While MFR industry watchers debate whether the record-breaking pace of apartment rent prices will slow as year-end approaches, recent data released in the Yardi Matrix National Multifamily Report suggests that any conclusions about prices slowing down may be premature.
In October, nationwide asking rents were up 13.4% year over year, marking the highest annualized jump ever recorded by Yardi Matrix. The price surge brought the average U.S. asking rent in October to $1,572 — another record high.
From the end of Q2 2021 to now, the average asking rent rose by $179 — A stunning amount, considering it is roughly equivalent to five previous years of increases combined.
Yardi’s report also looked at the top 30 U.S. markets and found that in nearly one fourth of these metro areas rents were up 20% year over year. Phoenix (up 26.3%), Tampa (up 25.8%) and Las Vegas (up 23%) are striking examples of this trend.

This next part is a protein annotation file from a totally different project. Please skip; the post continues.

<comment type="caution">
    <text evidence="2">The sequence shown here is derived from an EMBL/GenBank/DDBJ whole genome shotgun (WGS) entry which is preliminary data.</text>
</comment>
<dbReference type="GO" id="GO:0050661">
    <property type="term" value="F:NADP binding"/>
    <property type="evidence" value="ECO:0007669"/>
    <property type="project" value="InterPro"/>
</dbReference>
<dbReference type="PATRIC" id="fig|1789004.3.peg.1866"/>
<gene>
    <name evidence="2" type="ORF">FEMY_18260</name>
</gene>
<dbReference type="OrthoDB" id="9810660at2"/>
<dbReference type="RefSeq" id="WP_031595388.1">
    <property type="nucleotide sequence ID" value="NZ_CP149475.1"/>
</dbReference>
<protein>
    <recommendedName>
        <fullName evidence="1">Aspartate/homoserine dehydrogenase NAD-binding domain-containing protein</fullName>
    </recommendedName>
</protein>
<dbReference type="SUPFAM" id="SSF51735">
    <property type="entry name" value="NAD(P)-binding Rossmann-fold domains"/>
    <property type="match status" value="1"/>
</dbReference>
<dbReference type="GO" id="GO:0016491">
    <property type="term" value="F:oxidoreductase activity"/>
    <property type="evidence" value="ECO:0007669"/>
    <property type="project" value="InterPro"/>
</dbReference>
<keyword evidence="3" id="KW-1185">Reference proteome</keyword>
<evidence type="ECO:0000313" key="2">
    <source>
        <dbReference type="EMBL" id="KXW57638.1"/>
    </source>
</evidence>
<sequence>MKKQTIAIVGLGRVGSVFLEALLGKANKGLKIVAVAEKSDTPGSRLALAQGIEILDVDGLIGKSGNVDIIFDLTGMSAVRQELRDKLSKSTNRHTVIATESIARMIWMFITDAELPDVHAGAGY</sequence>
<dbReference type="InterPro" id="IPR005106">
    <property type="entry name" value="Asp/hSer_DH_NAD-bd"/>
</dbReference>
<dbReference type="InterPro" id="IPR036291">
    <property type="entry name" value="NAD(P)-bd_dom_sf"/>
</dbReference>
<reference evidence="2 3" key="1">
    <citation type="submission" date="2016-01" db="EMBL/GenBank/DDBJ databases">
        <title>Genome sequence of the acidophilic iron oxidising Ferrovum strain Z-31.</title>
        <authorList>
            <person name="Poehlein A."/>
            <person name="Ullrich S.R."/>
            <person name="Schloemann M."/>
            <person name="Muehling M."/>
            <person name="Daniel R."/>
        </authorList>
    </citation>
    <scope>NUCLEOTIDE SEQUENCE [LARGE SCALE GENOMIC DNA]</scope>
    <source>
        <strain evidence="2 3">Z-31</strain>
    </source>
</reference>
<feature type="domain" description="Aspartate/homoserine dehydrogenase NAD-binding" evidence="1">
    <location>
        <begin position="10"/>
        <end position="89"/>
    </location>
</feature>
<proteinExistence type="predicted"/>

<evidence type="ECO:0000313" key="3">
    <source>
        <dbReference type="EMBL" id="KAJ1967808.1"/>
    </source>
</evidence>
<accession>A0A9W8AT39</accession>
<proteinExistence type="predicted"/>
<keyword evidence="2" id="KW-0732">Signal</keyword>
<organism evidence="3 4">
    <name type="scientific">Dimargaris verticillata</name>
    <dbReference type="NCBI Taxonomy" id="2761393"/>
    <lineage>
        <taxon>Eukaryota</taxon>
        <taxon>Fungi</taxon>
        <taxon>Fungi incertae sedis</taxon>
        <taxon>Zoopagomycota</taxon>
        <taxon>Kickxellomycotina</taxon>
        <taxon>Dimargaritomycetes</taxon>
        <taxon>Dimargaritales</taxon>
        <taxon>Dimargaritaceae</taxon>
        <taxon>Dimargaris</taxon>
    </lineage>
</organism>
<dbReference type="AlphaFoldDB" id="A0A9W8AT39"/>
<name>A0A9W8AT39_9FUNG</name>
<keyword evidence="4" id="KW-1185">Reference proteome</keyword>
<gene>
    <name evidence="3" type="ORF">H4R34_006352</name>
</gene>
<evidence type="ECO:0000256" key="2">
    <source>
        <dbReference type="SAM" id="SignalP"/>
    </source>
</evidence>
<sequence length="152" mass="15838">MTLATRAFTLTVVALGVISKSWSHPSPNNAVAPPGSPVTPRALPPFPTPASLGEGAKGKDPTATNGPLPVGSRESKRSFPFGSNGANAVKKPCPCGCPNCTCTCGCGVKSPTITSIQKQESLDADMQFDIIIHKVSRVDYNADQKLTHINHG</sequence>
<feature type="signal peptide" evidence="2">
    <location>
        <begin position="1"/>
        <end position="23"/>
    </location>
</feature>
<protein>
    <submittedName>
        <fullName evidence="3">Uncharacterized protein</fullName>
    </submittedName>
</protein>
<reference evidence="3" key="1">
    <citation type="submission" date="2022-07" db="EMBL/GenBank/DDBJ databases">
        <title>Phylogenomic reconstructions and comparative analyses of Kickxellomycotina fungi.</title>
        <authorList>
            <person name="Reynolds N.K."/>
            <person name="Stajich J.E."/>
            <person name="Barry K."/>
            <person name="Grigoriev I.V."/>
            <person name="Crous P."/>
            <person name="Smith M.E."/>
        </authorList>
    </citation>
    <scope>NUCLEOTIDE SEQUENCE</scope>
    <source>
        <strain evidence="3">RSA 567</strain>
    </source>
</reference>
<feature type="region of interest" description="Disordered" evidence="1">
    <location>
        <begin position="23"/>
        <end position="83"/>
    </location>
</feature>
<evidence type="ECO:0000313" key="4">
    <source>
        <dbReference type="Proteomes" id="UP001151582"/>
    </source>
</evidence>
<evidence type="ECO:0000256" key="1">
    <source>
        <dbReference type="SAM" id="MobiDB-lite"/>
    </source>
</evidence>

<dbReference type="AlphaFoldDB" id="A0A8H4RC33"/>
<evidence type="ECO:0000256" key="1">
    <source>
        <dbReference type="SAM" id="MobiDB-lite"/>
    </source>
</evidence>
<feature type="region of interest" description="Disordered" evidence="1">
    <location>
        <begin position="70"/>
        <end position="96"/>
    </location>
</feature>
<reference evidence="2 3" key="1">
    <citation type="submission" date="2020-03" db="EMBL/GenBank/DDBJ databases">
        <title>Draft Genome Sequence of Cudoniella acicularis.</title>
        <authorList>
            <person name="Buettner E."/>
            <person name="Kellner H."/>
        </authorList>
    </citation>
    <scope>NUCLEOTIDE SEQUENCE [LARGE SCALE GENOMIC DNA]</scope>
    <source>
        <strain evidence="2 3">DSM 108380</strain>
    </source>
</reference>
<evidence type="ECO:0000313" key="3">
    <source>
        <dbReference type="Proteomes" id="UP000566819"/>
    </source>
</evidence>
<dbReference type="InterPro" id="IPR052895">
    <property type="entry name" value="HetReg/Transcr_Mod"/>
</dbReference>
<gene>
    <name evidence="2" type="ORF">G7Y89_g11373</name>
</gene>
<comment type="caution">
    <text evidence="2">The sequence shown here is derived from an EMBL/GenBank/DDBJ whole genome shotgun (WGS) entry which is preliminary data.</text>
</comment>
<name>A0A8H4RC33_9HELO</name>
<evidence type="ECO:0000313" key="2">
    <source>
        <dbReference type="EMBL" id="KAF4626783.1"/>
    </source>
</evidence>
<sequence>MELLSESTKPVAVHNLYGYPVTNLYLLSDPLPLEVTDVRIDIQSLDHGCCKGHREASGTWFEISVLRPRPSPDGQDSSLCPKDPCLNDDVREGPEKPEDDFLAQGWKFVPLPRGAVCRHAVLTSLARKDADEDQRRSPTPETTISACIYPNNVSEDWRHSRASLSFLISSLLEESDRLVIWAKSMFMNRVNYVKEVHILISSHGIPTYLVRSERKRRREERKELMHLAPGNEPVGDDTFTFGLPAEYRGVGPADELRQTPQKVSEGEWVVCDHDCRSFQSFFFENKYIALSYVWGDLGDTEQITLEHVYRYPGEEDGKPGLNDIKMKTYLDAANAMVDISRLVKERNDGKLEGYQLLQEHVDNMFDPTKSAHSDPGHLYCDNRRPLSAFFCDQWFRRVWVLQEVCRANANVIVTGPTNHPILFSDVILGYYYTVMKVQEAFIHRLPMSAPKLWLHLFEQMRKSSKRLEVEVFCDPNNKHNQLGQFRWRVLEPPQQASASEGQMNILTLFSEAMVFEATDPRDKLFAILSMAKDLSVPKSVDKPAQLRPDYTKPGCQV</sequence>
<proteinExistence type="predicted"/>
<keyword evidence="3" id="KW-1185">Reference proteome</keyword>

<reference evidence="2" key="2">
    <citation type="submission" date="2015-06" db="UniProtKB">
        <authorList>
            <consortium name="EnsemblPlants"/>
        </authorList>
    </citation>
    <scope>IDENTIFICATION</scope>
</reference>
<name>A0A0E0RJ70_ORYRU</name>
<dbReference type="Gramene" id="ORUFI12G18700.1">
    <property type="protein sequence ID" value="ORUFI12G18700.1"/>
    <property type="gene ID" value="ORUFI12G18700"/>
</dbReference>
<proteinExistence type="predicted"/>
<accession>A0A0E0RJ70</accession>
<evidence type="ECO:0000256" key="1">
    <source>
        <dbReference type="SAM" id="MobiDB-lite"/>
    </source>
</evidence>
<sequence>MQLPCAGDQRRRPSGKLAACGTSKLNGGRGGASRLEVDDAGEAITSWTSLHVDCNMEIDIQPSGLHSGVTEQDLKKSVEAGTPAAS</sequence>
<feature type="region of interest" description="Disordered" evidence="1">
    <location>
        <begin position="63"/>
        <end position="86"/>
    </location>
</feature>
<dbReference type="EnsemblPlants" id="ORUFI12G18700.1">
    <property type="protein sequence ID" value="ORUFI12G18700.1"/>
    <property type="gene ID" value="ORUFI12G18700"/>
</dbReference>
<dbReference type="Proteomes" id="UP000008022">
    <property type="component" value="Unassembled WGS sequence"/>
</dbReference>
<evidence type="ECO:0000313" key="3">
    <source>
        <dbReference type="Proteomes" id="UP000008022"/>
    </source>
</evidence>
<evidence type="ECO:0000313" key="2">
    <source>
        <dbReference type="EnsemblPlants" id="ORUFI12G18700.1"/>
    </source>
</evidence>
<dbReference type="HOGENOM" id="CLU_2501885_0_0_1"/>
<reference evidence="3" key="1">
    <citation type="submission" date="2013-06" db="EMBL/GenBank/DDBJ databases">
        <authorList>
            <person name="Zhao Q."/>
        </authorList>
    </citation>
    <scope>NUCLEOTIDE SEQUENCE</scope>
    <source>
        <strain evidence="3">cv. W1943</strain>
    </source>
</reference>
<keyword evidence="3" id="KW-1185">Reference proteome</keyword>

These extraordinary MFR rent gains are a result of this year’s increased demand for apartments. Almost a half million units were rented nationwide by the end of Q3 2021, surpassing 2020’s rental rate for the entire year. This surge pushed U.S. occupancy rates for stabilized properties to 96.1% — another record high.
If past rent-price performance is any indicator, growth should slow down through March of next year. However, according to Yardi, “the combination of pent-up demand, rapid job growth, increase in single-family prices keeping renters in place, long-term shortage of supply, and rapid migration to markets with low-cost housing has created seemingly inexhaustible demand.” Under these circumstances, past seasonal norms might not be reliable indicators of what to expect in the coming year.